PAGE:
As with many digital projects, you can make a narrative project on your own, but you will have an easier time and a wider choice of tools if you build a team. If you will be working alone, add time to your schedule and make a plan to acquire any additional skills you need. Read the section on tools to help you evaluate how your choice of tools or platforms will affect the skills you and/or your team need to have.
The two most essential skills for most narrative projects are storytelling and the ability to use the platform or tool you select to produce the story.
Many people have some experience writing coherent narratives or telling stories, and most of us have experience seeing or hearing other forms of storytelling like film, animation, graphic cycles, podcasts or radio shows, or video games.
If you will be working by yourself, look for books, online videos, or tutorials that explore the details of your chosen format. Don’t just look for sources that tell you how to use a particular technology; seek out sources that describe how artistic elements of that technology type can be used to tell compelling stories. Search phrases like [medium] + “storytelling techniques” will get you started (e.g., “film storytelling techniques” or “map storytelling techniques”).
If you want to hire an expert to help with this, you will want to seek out someone with expertise in storytelling for your particular platform. In many cases, this person will also have experience with the technological side of your platform or tool, but not always. Make sure to talk to collaborators specifically about both the storytelling and the technological aspects of the role. You might find someone who has written scripts but never filmed a movie, or who has developed custom maps or timelines but never developed content for them. You will want to be very clear about what you are expecting collaborators or freelance help to do.
For some types of projects, especially audiovisual projects like podcasts or films, you may find students who have experience writing active, performance-based narratives, even if they haven’t worked with a tool like yours. This kind of collaboration can be useful to both of you: you provide research and a sense of the story arc; they develop the way to tell that story compellingly. Departments like Film Studies, English, Drama, Studio Art, Education, Journalism, or Communications can be a great place to start. You can also think about the kinds of topics your narrative will cover and consider departments where students will have familiarity with the kinds of research you will use, perhaps departments like Anthropology, History, American Studies, African American Studies, or similar social sciences departments. An increasing number of faculty use projects like this in their courses, so you may even find students who have developed similar projects for class assignments.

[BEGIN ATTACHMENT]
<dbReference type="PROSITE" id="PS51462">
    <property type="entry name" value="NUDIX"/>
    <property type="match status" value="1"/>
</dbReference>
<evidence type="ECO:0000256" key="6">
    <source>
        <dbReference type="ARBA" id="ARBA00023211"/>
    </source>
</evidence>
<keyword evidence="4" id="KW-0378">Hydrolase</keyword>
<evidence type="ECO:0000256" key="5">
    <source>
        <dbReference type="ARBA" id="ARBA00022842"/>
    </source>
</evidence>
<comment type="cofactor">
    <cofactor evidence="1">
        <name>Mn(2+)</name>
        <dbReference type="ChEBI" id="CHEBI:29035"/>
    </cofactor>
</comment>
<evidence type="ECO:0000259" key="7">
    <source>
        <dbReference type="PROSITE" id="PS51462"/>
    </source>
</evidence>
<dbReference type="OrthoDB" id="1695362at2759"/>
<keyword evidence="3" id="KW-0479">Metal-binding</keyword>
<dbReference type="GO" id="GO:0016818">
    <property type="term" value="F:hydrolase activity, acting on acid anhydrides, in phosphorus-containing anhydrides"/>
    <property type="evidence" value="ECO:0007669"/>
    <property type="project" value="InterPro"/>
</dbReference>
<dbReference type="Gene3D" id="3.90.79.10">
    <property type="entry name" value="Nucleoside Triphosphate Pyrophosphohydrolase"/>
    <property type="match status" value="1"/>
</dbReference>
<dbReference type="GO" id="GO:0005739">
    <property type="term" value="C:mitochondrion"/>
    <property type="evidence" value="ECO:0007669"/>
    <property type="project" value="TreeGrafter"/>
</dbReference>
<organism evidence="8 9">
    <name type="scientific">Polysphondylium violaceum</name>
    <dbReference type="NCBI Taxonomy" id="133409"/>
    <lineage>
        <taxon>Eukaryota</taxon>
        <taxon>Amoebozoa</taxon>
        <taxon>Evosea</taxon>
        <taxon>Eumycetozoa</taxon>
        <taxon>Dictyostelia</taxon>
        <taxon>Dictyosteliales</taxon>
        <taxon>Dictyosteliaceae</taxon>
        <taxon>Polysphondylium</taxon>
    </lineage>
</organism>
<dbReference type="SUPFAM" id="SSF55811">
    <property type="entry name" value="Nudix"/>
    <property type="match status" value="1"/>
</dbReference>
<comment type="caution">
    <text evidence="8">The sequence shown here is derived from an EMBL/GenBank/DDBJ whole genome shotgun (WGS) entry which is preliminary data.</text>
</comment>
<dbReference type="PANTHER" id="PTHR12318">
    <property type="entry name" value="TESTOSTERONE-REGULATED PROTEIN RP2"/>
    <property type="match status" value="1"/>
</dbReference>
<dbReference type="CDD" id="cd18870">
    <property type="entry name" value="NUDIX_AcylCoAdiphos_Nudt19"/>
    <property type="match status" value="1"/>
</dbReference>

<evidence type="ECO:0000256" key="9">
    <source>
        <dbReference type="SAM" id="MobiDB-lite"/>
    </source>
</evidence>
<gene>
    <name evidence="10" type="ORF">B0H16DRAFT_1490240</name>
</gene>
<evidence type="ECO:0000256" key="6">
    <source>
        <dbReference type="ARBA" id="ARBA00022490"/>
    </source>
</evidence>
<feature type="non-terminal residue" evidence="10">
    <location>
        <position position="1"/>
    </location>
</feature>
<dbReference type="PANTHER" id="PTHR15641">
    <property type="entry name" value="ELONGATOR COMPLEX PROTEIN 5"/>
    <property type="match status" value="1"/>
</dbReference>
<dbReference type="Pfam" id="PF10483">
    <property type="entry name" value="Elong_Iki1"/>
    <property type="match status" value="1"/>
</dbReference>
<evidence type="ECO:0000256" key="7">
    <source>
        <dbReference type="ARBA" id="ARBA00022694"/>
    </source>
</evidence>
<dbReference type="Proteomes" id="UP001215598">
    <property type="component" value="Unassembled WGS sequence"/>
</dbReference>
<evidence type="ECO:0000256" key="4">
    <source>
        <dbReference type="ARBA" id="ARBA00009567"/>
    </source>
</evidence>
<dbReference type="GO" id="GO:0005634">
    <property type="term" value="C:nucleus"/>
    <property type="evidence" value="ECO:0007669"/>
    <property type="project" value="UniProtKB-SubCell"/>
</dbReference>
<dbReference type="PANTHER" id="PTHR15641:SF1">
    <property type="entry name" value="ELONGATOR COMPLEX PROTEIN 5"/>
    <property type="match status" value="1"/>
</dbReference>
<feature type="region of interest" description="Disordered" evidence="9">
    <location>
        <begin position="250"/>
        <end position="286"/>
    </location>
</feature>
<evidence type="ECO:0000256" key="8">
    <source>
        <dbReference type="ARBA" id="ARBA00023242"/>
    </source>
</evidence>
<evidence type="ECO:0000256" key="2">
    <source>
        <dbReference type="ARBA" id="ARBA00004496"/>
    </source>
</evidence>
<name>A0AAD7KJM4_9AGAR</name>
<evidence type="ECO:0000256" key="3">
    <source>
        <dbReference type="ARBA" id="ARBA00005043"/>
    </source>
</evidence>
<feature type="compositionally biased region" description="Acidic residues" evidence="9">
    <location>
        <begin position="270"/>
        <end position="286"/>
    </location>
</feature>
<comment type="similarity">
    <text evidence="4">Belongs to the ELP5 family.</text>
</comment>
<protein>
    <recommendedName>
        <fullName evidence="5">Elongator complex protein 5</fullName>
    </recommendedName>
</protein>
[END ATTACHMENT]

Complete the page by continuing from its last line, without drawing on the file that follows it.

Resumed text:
Whether you work with external freelancers or students or other collaborators, make sure to be clear about the scope of work, deadlines, editing process, compensation, and credit. Will they be listed as an author, editor, consultant, or something else? What will you do if the project takes longer than expected, or more rounds of editing? Will you expect them to be closely involved in production?
You will also need to make sure you work with someone who knows how to use the tools or platforms you have in mind, or that you can learn the new tool sufficiently to create polished work. The guidelines in the tools section include ideas for approaches that don’t require previous experience.
For many projects, you will need additional skills to prepare materials for use in your project. These might include things like graphics, short animations, timelines, maps, or sound editing -- things that can be their own narrative projects, but that can also be embedded into larger projects. The process of storyboarding described in the planning section can help you figure out what kinds of additional media processes you might want to include. For a large project, you will probably work with collaborators or hire someone external for these parts of the project, but it is not uncommon to need to do them yourself. Explore the tools section to determine which kinds of media might be feasible for you to make yourself and which you will need help to do. Don’t forget that some of these features may be available already to purchase, like stock photos, maps, or sound clips. Buying something off-the-shelf may be cheaper and faster than trying to build something custom.
You should also consider whether you need any special skill sets to get your project to its intended audience. You might need to work with a web developer to get your project onto a website in a form your audience can view, or you might need someone to help you distribute a 3d environment or video game module through third-party hosting platforms.
Continue Reading: Documentation for Narrative Projects